In Part One, we looked at the ways that you can stay engaged and focused throughout your advocacy work to make the most of your time and energy. But there are a lot of emotions and ups and downs that go along with this work and planning and focusing are sometimes not going to save you from difficult times.
When we’re talking about a community of advocates, there are several different types of communities that you will want to be a part of and can draw from for support. Overall, there will be all of the advocates working for this cause throughout your own area, country and the world that you can share resources with, can draw on for information and inspiration and together the more people you have behind a cause, the more likely it is to succeed in its goals.
You will also want to create a community of people that you work with on a local level. You might choose to volunteer with one organization or could spread your efforts around to many different groups. Within this community, you will hopefully be led by seasoned advocates with at least some lived experience. These will be the people that you look to for direction and these are the voices that should be uplifted and amplified whenever possible.
But you should also have a smaller community of people who are coming into this cause and fight with a similar position to your own. These are people who you can learn alongside and can share your concerns, struggles and hardships with a someone doing advocate work. As we have mentioned, there is no avoiding that this work can be difficult, tiring and frustrating. You will need people to vent to, to problem solve with and to just understand along the way.
Why does this need to be people in a similar position to you? For the answer to this, you might want to refresh on the part of the Allyship 101 Workshop where we talked about the Comfort In and Dump Out system of dealing with trauma and grief. This method explains that it is not advised to “dump out” (which means getting emotional, complaining or otherwise expressing our own negative experiences) with people who are closer to an issue than we are ourselves. Those closest to an issue already experience the most trauma. It is better to allow them to use that space and time to let out their own feelings, rather than putting our own onto them.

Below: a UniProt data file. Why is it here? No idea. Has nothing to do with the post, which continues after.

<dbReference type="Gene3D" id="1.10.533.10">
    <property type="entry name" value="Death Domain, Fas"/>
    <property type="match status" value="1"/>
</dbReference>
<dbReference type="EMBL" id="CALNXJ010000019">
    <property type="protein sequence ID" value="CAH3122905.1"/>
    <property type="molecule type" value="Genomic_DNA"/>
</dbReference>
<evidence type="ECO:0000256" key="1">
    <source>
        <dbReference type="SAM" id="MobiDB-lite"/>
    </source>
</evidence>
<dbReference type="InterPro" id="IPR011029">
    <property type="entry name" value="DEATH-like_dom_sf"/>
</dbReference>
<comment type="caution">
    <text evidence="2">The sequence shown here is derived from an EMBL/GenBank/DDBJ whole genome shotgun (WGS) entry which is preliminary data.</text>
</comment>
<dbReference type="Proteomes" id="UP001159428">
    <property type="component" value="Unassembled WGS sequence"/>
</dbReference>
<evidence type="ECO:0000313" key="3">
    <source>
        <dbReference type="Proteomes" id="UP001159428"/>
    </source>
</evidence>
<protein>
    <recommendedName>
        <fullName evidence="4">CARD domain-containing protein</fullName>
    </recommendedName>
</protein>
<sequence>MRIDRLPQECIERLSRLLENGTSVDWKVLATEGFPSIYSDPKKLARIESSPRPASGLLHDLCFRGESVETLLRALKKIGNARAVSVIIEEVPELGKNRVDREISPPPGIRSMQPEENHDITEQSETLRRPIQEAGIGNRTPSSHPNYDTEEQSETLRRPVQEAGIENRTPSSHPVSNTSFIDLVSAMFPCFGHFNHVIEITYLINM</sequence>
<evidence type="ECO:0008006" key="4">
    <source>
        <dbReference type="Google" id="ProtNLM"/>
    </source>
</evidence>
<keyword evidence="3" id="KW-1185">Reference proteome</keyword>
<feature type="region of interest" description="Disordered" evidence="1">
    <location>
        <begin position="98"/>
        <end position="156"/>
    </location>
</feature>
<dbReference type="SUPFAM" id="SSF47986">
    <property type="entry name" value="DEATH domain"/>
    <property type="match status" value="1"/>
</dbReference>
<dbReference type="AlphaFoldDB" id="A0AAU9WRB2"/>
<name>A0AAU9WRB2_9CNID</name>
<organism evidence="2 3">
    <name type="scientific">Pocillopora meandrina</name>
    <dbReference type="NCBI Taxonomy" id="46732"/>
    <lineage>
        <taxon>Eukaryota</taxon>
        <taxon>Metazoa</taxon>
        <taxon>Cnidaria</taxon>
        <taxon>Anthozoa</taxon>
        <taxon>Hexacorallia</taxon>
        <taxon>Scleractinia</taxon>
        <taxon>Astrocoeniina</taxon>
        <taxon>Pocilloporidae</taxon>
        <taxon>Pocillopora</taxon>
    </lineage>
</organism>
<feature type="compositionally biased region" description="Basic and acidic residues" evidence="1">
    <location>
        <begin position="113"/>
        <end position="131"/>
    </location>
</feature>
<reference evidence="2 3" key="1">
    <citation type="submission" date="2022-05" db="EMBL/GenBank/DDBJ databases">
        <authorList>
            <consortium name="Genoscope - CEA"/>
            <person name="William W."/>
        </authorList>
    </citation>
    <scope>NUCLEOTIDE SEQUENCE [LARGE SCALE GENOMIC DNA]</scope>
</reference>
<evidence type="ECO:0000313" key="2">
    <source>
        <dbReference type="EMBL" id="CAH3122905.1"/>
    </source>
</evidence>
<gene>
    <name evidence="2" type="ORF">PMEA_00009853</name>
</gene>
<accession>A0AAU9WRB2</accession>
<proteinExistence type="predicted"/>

When you have your own small group of people in a similar position to your own, there can be the freedom and openness to dump out whatever you are feeling, while you allow them to do the same. That way, you can get reenergized to better work towards change and can be there if those most affected need additional support.
Like with any other part of your life, it is important to practice self care when doing advocacy work. This will likely mean a combination of trying to manage your time so that you don’t exhaust yourself, being kind to yourself when you make a mistake or don’t have all of the information that you need, and actually taking some time for yourself when you need it.
Doing advocacy work does not mean that you have to spend every last ounce of your energy on supporting other people. It is also important to support yourself and make sure that you have the things that you need to continue helping and speaking up for others.
If you’re looking for some tips on self care and why it is so important, check out our articles on the topic. These will help get you in the right mindset to set aside some time for your own needs and might help you determine what areas of self care would be most useful to you.